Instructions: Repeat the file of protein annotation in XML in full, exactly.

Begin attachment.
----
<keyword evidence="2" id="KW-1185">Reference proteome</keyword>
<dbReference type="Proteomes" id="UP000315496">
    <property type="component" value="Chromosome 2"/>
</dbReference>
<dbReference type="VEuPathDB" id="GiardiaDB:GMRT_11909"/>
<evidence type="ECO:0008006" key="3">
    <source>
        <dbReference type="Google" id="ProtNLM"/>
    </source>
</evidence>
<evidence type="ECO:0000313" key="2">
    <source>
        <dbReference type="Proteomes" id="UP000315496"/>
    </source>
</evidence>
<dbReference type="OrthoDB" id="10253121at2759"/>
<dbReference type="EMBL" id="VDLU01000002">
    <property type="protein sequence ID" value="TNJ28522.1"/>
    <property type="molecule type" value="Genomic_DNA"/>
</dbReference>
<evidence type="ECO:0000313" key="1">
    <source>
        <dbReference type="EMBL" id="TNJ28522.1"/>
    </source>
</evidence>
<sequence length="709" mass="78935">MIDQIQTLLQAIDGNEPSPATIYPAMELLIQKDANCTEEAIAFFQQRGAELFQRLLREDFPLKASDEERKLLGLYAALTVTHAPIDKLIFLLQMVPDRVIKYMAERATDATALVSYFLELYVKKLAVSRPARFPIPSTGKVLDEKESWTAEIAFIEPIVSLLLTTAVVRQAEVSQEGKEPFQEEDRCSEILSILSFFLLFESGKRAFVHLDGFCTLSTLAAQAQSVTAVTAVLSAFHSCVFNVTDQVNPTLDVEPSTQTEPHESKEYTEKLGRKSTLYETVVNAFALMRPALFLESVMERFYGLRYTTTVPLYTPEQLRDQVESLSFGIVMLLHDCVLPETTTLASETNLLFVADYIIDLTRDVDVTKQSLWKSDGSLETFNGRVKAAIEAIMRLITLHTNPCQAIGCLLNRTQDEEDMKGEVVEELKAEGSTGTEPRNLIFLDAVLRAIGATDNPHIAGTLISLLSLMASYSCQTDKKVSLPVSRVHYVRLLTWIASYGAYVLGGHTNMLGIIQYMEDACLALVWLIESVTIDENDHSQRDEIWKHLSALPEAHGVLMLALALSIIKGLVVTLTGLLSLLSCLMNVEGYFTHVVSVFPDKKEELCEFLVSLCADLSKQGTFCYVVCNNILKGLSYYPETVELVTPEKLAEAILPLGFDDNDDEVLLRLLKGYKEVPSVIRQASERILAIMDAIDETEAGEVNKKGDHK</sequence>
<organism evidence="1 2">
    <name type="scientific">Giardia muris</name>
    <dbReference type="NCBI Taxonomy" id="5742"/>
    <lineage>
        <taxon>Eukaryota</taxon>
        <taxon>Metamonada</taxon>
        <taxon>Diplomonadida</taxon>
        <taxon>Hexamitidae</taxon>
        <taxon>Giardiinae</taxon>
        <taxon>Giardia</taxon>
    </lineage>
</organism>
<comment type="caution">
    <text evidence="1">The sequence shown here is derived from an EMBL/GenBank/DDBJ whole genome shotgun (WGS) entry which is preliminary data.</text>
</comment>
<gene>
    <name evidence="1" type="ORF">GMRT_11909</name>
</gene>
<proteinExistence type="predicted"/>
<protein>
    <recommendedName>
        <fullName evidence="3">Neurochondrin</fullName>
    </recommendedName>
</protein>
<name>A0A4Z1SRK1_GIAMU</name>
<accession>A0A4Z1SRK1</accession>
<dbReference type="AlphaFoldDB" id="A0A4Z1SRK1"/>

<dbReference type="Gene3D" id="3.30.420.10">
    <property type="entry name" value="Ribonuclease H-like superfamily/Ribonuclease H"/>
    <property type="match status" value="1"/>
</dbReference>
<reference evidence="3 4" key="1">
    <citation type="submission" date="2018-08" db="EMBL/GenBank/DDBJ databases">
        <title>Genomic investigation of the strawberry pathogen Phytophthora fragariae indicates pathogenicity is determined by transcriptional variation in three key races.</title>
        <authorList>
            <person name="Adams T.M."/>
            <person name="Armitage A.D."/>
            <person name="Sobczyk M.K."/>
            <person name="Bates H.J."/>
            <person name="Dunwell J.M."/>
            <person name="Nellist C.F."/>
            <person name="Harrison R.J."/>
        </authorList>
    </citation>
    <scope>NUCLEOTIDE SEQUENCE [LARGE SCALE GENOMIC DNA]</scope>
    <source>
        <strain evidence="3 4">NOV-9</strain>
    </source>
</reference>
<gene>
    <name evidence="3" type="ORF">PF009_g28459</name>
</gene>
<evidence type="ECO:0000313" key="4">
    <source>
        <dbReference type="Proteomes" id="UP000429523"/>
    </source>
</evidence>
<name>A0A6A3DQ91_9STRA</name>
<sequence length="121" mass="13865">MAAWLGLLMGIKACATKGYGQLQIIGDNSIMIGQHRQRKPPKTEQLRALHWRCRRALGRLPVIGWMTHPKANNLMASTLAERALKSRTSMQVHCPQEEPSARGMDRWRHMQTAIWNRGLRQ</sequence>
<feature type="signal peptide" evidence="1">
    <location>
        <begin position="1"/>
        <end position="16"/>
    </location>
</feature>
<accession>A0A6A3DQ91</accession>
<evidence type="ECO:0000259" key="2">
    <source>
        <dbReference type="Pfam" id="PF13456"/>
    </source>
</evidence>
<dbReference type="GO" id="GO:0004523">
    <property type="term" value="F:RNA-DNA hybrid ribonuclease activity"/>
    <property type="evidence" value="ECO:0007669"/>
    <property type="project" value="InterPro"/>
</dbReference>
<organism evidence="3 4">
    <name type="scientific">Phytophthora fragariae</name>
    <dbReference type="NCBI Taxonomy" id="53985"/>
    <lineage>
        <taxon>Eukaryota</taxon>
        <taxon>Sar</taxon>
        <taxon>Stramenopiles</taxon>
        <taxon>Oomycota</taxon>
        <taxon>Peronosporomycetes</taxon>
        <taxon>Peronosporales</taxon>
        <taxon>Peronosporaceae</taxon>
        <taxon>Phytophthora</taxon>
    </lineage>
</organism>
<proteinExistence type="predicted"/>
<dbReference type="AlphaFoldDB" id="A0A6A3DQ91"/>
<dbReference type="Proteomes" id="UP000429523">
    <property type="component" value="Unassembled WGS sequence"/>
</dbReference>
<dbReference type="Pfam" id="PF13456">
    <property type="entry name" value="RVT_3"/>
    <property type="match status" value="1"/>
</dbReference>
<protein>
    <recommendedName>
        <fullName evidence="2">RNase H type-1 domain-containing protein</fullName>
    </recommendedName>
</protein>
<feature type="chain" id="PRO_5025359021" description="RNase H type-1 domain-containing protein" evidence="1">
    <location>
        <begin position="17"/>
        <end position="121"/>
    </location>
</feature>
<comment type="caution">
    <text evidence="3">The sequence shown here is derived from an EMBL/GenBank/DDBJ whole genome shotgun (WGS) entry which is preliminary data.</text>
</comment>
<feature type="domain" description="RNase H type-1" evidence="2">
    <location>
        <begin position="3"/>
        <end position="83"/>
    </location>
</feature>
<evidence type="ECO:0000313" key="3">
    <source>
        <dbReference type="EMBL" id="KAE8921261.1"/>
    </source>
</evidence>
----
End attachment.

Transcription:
<keyword evidence="2" id="KW-1185">Reference proteome</keyword>
<dbReference type="Proteomes" id="UP000315496">
    <property type="component" value="Chromosome 2"/>
</dbReference>
<dbReference type="VEuPathDB" id="GiardiaDB:GMRT_11909"/>
<evidence type="ECO:0008006" key="3">
    <source>
        <dbReference type="Google" id="ProtNLM"/>
    </source>
</evidence>
<evidence type="ECO:0000313" key="2">
    <source>
        <dbReference type="Proteomes" id="UP000315496"/>
    </source>
</evidence>
<dbReference type="OrthoDB" id="10253121at2759"/>
<dbReference type="EMBL" id="VDLU01000002">
    <property type="protein sequence ID" value="TNJ28522.1"/>
    <property type="molecule type" value="Genomic_DNA"/>
</dbReference>
<evidence type="ECO:0000313" key="1">
    <source>
        <dbReference type="EMBL" id="TNJ28522.1"/>
    </source>
</evidence>
<sequence length="709" mass="78935">MIDQIQTLLQAIDGNEPSPATIYPAMELLIQKDANCTEEAIAFFQQRGAELFQRLLREDFPLKASDEERKLLGLYAALTVTHAPIDKLIFLLQMVPDRVIKYMAERATDATALVSYFLELYVKKLAVSRPARFPIPSTGKVLDEKESWTAEIAFIEPIVSLLLTTAVVRQAEVSQEGKEPFQEEDRCSEILSILSFFLLFESGKRAFVHLDGFCTLSTLAAQAQSVTAVTAVLSAFHSCVFNVTDQVNPTLDVEPSTQTEPHESKEYTEKLGRKSTLYETVVNAFALMRPALFLESVMERFYGLRYTTTVPLYTPEQLRDQVESLSFGIVMLLHDCVLPETTTLASETNLLFVADYIIDLTRDVDVTKQSLWKSDGSLETFNGRVKAAIEAIMRLITLHTNPCQAIGCLLNRTQDEEDMKGEVVEELKAEGSTGTEPRNLIFLDAVLRAIGATDNPHIAGTLISLLSLMASYSCQTDKKVSLPVSRVHYVRLLTWIASYGAYVLGGHTNMLGIIQYMEDACLALVWLIESVTIDENDHSQRDEIWKHLSALPEAHGVLMLALALSIIKGLVVTLTGLLSLLSCLMNVEGYFTHVVSVFPDKKEELCEFLVSLCADLSKQGTFCYVVCNNILKGLSYYPETVELVTPEKLAEAILPLGFDDNDDEVLLRLLKGYKEVPSVIRQASERILAIMDAIDETEAGEVNKKGDHK</sequence>
<organism evidence="1 2">
    <name type="scientific">Giardia muris</name>
    <dbReference type="NCBI Taxonomy" id="5742"/>
    <lineage>
        <taxon>Eukaryota</taxon>
        <taxon>Metamonada</taxon>
        <taxon>Diplomonadida</taxon>
        <taxon>Hexamitidae</taxon>
        <taxon>Giardiinae</taxon>
        <taxon>Giardia</taxon>
    </lineage>
</organism>
<comment type="caution">
    <text evidence="1">The sequence shown here is derived from an EMBL/GenBank/DDBJ whole genome shotgun (WGS) entry which is preliminary data.</text>
</comment>
<gene>
    <name evidence="1" type="ORF">GMRT_11909</name>
</gene>
<proteinExistence type="predicted"/>
<protein>
    <recommendedName>
        <fullName evidence="3">Neurochondrin</fullName>
    </recommendedName>
</protein>
<name>A0A4Z1SRK1_GIAMU</name>
<accession>A0A4Z1SRK1</accession>
<dbReference type="AlphaFoldDB" id="A0A4Z1SRK1"/>

<dbReference type="Gene3D" id="3.30.420.10">
    <property type="entry name" value="Ribonuclease H-like superfamily/Ribonuclease H"/>
    <property type="match status" value="1"/>
</dbReference>
<reference evidence="3 4" key="1">
    <citation type="submission" date="2018-08" db="EMBL/GenBank/DDBJ databases">
        <title>Genomic investigation of the strawberry pathogen Phytophthora fragariae indicates pathogenicity is determined by transcriptional variation in three key races.</title>
        <authorList>
            <person name="Adams T.M."/>
            <person name="Armitage A.D."/>
            <person name="Sobczyk M.K."/>
            <person name="Bates H.J."/>
            <person name="Dunwell J.M."/>
            <person name="Nellist C.F."/>
            <person name="Harrison R.J."/>
        </authorList>
    </citation>
    <scope>NUCLEOTIDE SEQUENCE [LARGE SCALE GENOMIC DNA]</scope>
    <source>
        <strain evidence="3 4">NOV-9</strain>
    </source>
</reference>
<gene>
    <name evidence="3" type="ORF">PF009_g28459</name>
</gene>
<evidence type="ECO:0000313" key="4">
    <source>
        <dbReference type="Proteomes" id="UP000429523"/>
    </source>
</evidence>
<name>A0A6A3DQ91_9STRA</name>
<sequence length="121" mass="13865">MAAWLGLLMGIKACATKGYGQLQIIGDNSIMIGQHRQRKPPKTEQLRALHWRCRRALGRLPVIGWMTHPKANNLMASTLAERALKSRTSMQVHCPQEEPSARGMDRWRHMQTAIWNRGLRQ</sequence>
<feature type="signal peptide" evidence="1">
    <location>
        <begin position="1"/>
        <end position="16"/>
    </location>
</feature>
<accession>A0A6A3DQ91</accession>
<evidence type="ECO:0000259" key="2">
    <source>
        <dbReference type="Pfam" id="PF13456"/>
    </source>
</evidence>
<dbReference type="GO" id="GO:0004523">
    <property type="term" value="F:RNA-DNA hybrid ribonuclease activity"/>
    <property type="evidence" value="ECO:0007669"/>
    <property type="project" value="InterPro"/>
</dbReference>
<organism evidence="3 4">
    <name type="scientific">Phytophthora fragariae</name>
    <dbReference type="NCBI Taxonomy" id="53985"/>
    <lineage>
        <taxon>Eukaryota</taxon>
        <taxon>Sar</taxon>
        <taxon>Stramenopiles</taxon>
        <taxon>Oomycota</taxon>
        <taxon>Peronosporomycetes</taxon>
        <taxon>Peronosporales</taxon>
        <taxon>Peronosporaceae</taxon>
        <taxon>Phytophthora</taxon>
    </lineage>
</organism>
<proteinExistence type="predicted"/>
<dbReference type="AlphaFoldDB" id="A0A6A3DQ91"/>
<dbReference type="Proteomes" id="UP000429523">
    <property type="component" value="Unassembled WGS sequence"/>
</dbReference>
<dbReference type="Pfam" id="PF13456">
    <property type="entry name" value="RVT_3"/>
    <property type="match status" value="1"/>
</dbReference>
<protein>
    <recommendedName>
        <fullName evidence="2">RNase H type-1 domain-containing protein</fullName>
    </recommendedName>
</protein>
<feature type="chain" id="PRO_5025359021" description="RNase H type-1 domain-containing protein" evidence="1">
    <location>
        <begin position="17"/>
        <end position="121"/>
    </location>
</feature>
<comment type="caution">
    <text evidence="3">The sequence shown here is derived from an EMBL/GenBank/DDBJ whole genome shotgun (WGS) entry which is preliminary data.</text>
</comment>
<feature type="domain" description="RNase H type-1" evidence="2">
    <location>
        <begin position="3"/>
        <end position="83"/>
    </location>
</feature>
<evidence type="ECO:0000313" key="3">
    <source>
        <dbReference type="EMBL" id="KAE8921261.1"/>
    </source>
</evidence>